Tapu Wooloo asks:

How do you suppose property rights over Pokemon work?

Easy.  They don’t.  Next question, please.

…yeah, all right, fine

Anything I say about this is, to some extent, bull$#!t.  I mean, obviously the Pokémon games and anime don’t really care about, like… the legal conventions around Pokémon training, because it’d take a weird kind of nerdy child to look at a world where kids make friends with magical creatures and say “yeah, but can we hear a story about their lawyers?”  But I don’t think they consider Pokémon property, the way pets are considered property in the real world.  I mean, even in the real world, that is contentious, right?  Some animals – mostly primates and cetaceans – now have specific legal rights or even full legal personhood in some countries, and there are pressure groups that are actively trying to see more legal rights extended to common pet animals like cats and dogs.  If treating animals strictly as property doesn’t fly in our civilisation, I doubt it would in the Pokémon world.  A lot of the things you can do with your personal property – destroying or abandoning it, for instance – I think would be widely seen as… if not illegal, then at the very least extremely sleazy if you tried to do them with a Pokémon.  We “release” a lot of Pokémon in the games, especially if we’re breeding them, but I think this is a conflict between the games’ mechanics and their ideals; Lusamine actually calls us out for this in the climax of Sun and Moon (well, kinda – she believes it’s fine to treat Pokémon like property and says that the player’s own actions prove we believe it too; she’s also the closest thing those games have to a villain, though).

I don’t think you can sell them either, normally; you can trade Pokémon, but then you’re sort of exchanging two things that are, like… both priceless in the same way.  In the anime trading is rare, and part of what makes trading a good idea is if the Pokémon buy into it (Ash’s Aipom for Dawn’s Buizel is the textbook case).  Yeah, there’s a few counterexamples for selling Pokémon, but I think most of them are… well, iffy?  The most obvious one is the Magikarp salesman, who is, like… clearly trying to scam you, and is explicitly portrayed as a con artist in the anime.  And you can buy Pokémon for coins at generation I and II game corners, but the original game corner was set up by Team Rocket to launder stolen Pokémon, and I think maybe in Hoenn and Sinnoh it occurred to the developers that “hey, this is actually not consistent with the ethos of the world we’ve created; let’s not keep it.”  I think these should maybe not be our standard for interpreting law and custom.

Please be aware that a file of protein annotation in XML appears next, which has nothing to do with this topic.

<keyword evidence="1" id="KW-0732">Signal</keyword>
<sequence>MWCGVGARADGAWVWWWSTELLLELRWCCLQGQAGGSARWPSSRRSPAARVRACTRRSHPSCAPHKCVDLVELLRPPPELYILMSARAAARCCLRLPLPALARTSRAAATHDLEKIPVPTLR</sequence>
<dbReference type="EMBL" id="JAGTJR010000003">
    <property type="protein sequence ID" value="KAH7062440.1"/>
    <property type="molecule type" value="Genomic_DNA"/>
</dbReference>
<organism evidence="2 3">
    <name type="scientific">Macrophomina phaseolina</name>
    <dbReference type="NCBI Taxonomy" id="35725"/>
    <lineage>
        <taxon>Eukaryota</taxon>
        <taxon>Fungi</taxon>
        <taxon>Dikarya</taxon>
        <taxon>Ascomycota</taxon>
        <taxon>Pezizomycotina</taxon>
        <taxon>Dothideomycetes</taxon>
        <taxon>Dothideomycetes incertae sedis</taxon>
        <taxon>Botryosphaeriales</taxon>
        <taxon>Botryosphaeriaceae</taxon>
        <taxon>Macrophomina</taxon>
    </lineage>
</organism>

So yeah, I don’t think property law is really applicable at all.  I can’t prove it, but I think the legal status of children and cultural expectations placed upon parents are a better analogy (though obviously still not perfect).

12 thoughts on “Tapu Wooloo asks:

  1. In your knowledge, had there ever been a time a character has reference the idea of inheriting Pokemon? It strikes me as something someone might’ve said at some point that a single Pokemon could’ve been passed down through the generations but I can’t recall any examples.

    Liked by 1 person

    1. Hmm.

      I feel like it’s probably happened, but my instinct is that it would be less “this Pokémon was mine, so it Belongs To You Now,” and more “this Pokémon was mine, so it is now your Grizzled Mentor Figure.” Which is narratively more interesting anyway, and now I kind of want that episode to exist if it doesn’t already.

      Liked by 1 person

        1. Yep, looked at the dialogue from Bulbapedia and Falker explicitly states that the Bird Pokemon he’s battling with are his dad’s. In the original games his dad is just supposed to be ‘travelling’ which makes it sound like a temporary arrangement, but in BW2 he says he hopes his father is “watching from above” which sounds like his dad died sooo… maybe?

          Liked by 1 person

          1. Enough time passed between previous games and BW2 for the statute of limitations on all of the crimes Giovanni committed to run out, and Falkner is too early a gym leader for there to be any overlap between his original team and one he’d use in an endgame area.

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          2. Yeah, I feel like the games are not going to give enough detail to be able to say anything meaningful about it. From memory, the subject doesn’t come up in Falkner’s anime appearances.

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    2. In Ultra Smoon, there’s a small event where an Aether employee entrusts you with a Poké Ball that was left behind by an old man who passed away, and asks you to deliver it to his family on Ula’ula Island. According to that employee, when a Trainer can’t come back for their Pokémon, the standard practice is to either find relatives who can care for it, or to release it if none can be found. And indeed, the deceased man’s granddaughter seems to take ownership of the Dartrix upon receiving it from you.

      Liked by 3 people

      1. but wasn’t that also the case of the Dartrix not wanting to be released, so they ask you to find the trainer’s family, as the Aether Foundation doesn’t know who they are?

        Liked by 1 person

  2. That Youtube follower? That’s similar to how I feel when someone follows me on FimFiction, and even on DeviantArt where I’ve at least posted some things I still go over to their profile to express my confusion. (I also have one follower on each where I pointed out that this is either likely to turn antagonistic or already was)

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